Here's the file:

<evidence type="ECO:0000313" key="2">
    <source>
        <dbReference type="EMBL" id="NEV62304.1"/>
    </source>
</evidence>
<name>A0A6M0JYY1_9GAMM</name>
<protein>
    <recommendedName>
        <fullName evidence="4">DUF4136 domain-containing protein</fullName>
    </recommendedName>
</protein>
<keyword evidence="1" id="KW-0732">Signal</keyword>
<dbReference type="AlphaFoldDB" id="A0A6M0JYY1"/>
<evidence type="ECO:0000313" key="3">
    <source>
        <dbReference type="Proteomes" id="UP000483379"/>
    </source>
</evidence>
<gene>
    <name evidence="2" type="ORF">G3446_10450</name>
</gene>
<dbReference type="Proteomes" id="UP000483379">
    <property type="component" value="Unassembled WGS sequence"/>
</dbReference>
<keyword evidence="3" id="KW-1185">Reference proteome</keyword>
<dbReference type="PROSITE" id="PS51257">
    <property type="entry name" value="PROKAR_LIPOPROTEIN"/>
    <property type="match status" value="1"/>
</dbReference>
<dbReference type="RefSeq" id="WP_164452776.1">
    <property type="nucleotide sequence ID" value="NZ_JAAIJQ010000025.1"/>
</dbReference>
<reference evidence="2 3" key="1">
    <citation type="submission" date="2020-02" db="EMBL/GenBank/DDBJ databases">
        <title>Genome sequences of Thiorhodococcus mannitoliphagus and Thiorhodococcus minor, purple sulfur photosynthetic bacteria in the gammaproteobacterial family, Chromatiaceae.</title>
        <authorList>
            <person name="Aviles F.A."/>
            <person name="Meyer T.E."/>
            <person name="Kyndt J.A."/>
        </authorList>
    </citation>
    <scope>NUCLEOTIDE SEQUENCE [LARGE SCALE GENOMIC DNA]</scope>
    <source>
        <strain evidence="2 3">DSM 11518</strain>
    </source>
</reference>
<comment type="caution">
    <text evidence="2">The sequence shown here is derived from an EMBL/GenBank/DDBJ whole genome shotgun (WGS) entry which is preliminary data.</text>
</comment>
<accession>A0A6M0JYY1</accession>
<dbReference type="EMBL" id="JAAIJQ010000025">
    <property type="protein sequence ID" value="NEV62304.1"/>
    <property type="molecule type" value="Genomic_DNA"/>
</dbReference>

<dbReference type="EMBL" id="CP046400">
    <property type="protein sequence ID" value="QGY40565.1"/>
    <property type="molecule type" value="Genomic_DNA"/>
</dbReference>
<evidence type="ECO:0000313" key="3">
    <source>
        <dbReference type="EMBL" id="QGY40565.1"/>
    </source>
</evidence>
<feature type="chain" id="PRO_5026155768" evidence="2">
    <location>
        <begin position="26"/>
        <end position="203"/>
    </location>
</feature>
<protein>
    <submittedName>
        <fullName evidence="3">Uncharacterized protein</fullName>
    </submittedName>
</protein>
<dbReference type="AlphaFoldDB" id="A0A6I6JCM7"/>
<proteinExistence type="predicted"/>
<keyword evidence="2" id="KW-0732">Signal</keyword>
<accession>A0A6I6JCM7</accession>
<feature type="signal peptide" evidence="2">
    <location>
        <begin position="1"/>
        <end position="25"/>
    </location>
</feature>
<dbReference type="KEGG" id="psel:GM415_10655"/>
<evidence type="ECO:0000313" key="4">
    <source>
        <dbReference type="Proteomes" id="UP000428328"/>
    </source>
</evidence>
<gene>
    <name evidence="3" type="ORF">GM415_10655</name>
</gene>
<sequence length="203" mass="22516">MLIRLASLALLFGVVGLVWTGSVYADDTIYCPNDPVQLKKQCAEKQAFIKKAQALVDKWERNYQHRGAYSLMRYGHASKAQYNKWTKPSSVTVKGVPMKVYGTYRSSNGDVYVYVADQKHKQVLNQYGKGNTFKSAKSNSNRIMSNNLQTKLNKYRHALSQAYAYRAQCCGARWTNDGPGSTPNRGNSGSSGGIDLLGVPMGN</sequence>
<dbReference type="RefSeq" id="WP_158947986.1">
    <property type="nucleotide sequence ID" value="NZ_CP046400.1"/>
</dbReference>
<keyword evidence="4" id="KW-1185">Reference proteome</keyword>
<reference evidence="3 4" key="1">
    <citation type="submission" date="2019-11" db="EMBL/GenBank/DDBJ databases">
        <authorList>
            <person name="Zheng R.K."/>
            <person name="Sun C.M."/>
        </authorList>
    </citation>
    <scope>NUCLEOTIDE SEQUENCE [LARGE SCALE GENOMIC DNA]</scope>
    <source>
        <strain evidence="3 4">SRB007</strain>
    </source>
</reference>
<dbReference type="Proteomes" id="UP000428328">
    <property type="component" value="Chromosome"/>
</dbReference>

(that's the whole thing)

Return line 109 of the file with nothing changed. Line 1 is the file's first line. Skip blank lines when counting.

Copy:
    </source>